However in case of plants, they don’t move. They are attached to earth; thus eating the fruits help us generating stable thoughts. and for our living we need food so sages told to eat Veg food rather Non-Veg food

    Regards
    ~ Jindal K

  22. Kapil,

    I will not debate you on the merits/demerits of veg/non veg food. There are multiple dimensions to that issue, ranging from environmental concerns to physiological, and a gross simplification like spiritual levels and motility will not justice to that debate.

    But I believe you are mistaken about the Vedas.

    While there are some texts that promote vegetarianism, the Vedas and the Manusmriti do not. In fact, the entire Yajur Veda is a series of instructions on what animals to sacrifice to appease which god, and very frequently refers to the consumption of the sacrificial animal after the rituals.

    What is even more telling is the mention of the sacrifice of bulls for Indra. Beef eating was not a problem at the time the vedas were written.

    Im not making this up. You can read the entire texts of the Vedas here.
    http://www.sacred-texts.com/hin

  23. Hi Krishashok ,

    Thanks for your valuable input and you are right that non veg eating was allowed at that time too.

    In fact many Kings go to forest on (Shikar) to kill various species and enjoy to eat them. another classical example King Dhratrastra (Kurav’s Father) eat 100 ducks or some other species in his previous birth which leads death of his sons in Kurushetra.

    See my point was only this why sages promote or prefer Veg food. Too my knowedge/understanding this was the main thing. However no doubt, there may be other associated reasons which helps to attain this common objective.

  24. I believe it was based on the caste system. Mostly only brahmins did’nt eat meat. They didnt hv to as they were engagd in accounting and vedas etc.. not much physical strain. vaishyas.. some ate meat others didnt .. they were business ppl- had to travel.. so meat was allowed.. kshatriyas were warriors.. meat was a necessity.. I feel this explanation is more convincing and logical.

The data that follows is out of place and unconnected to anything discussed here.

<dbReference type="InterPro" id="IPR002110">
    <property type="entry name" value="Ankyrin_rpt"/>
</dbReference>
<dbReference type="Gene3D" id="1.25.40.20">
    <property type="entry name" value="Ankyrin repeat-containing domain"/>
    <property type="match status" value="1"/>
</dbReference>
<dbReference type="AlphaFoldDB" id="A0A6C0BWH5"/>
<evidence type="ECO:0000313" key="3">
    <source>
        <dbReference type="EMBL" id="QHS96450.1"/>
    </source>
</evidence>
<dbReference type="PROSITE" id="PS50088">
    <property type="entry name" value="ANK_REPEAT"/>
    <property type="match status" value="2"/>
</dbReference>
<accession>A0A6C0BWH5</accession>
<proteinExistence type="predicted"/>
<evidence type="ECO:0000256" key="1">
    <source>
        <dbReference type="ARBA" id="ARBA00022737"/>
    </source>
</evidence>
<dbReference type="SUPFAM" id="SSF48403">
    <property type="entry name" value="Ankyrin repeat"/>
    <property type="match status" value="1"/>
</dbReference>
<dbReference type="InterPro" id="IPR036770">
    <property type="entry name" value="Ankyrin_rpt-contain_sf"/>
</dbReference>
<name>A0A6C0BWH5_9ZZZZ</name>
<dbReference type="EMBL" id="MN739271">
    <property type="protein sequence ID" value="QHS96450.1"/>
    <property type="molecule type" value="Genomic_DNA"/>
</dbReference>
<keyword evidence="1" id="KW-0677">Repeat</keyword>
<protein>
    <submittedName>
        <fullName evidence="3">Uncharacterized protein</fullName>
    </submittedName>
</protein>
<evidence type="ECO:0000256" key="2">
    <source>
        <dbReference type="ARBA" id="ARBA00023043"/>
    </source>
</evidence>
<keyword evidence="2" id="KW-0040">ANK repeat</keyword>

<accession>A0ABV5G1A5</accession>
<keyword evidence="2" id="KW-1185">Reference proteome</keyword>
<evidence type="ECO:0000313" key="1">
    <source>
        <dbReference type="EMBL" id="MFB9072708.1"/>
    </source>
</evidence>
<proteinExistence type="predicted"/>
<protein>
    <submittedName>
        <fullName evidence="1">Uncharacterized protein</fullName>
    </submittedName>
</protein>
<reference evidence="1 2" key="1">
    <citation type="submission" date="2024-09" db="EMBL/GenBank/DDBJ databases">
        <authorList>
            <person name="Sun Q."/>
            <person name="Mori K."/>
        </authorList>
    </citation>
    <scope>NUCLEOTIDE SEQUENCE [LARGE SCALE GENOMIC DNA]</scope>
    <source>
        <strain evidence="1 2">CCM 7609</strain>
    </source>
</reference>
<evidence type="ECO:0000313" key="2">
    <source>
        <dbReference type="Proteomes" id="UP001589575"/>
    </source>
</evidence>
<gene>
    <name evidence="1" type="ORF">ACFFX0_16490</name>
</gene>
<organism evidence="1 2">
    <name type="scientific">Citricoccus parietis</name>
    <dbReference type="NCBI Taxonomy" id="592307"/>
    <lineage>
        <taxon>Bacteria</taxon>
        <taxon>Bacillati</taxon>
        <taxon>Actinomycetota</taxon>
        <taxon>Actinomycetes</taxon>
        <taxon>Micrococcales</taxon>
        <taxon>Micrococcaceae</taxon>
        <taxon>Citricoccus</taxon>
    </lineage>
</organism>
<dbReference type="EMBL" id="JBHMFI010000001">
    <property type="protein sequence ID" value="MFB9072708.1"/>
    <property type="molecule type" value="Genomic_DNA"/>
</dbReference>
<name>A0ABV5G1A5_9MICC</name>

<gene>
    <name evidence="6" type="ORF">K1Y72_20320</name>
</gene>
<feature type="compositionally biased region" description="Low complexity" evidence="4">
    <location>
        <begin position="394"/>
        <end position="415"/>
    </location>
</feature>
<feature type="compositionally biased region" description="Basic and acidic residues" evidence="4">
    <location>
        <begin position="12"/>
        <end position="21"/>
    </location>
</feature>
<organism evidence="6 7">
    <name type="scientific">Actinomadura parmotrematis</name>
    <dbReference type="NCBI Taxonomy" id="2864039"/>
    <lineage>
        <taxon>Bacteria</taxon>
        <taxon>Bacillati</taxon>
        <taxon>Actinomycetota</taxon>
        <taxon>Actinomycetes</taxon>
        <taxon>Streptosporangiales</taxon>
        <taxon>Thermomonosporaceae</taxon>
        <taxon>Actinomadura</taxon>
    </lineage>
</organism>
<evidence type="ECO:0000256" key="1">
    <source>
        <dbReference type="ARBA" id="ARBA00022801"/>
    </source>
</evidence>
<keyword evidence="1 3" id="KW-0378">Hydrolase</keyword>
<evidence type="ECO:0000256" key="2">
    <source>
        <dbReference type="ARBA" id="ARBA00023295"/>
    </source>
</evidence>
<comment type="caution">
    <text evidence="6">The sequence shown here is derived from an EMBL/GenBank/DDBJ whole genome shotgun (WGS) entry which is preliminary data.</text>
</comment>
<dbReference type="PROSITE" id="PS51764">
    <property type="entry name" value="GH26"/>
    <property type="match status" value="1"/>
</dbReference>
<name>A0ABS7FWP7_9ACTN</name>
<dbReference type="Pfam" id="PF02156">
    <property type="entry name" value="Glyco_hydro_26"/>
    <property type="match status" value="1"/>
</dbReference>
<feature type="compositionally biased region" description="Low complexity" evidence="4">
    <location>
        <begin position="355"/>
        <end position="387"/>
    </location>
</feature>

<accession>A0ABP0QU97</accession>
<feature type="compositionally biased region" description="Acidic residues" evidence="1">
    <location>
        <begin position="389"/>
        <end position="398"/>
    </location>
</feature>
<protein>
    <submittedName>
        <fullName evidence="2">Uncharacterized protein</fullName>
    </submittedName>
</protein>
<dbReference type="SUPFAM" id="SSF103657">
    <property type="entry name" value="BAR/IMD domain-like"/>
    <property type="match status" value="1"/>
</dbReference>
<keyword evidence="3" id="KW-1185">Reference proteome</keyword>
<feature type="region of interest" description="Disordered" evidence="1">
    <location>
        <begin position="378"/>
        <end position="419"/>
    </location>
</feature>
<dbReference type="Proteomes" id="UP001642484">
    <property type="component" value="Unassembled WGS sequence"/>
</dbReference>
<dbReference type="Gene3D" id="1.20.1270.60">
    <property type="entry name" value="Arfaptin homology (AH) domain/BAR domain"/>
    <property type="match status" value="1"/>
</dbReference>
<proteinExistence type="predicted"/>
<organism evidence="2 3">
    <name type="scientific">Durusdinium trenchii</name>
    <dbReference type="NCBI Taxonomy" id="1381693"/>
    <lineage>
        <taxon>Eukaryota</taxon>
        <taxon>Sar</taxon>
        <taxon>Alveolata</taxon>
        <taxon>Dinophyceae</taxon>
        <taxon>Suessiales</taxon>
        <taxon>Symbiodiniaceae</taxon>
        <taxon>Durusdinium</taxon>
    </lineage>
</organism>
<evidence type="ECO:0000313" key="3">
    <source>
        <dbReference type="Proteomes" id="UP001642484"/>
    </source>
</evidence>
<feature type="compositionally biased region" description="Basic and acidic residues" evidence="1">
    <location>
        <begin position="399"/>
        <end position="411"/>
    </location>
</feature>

25. Er..maybe a little late in the day.

    You do seem to suggest this:
    ”I am a vegetarian not because I love animals. I am a vegetarian because I hate plants.”
    Alas. Not true.
    There are quite a lot of people who avoid tubers; and if you remember, fruits evolved for a reason – they were meant to be eaten. Unlike, say, an elephant. I am surprised you let the argument continue that long without bringing this up.
    So when did I devour the jackfruit tree along with my jackfruit payasam? :D.

    Nice blog.

    Ashok: I do? I didn’t think so. The intention of this post was not to glorify the eating of meat, but simply to point out some of the more commonly used invalid arguments for vegetarianism. There are good reasons for being vegetarian (such as a ecological consideration against large scale animal farming).

  26. At least the animals can run and fight back (hunting, not slaughter houses). But the poor plants are sitting ducks (no matter where).

    Thus, vegetarians are heartless murders – I’m one. I shy away from killing for sustenance, but I wouldn’t bat an eye about killing rodents and pests!

    Also, Honey is the only thing that can be eaten without hurting anything. So the whole debate is pointless. But not your post – definitely not your post.

  27. Being a vegetarian and having tried various arguments against various NV convertor folks ( and actually trying some meat and experiencing mental block), I find the ‘my personal choice’ and ‘taising one cow takes up the same amount of food as that of 20 humans’ arguments to be most effective.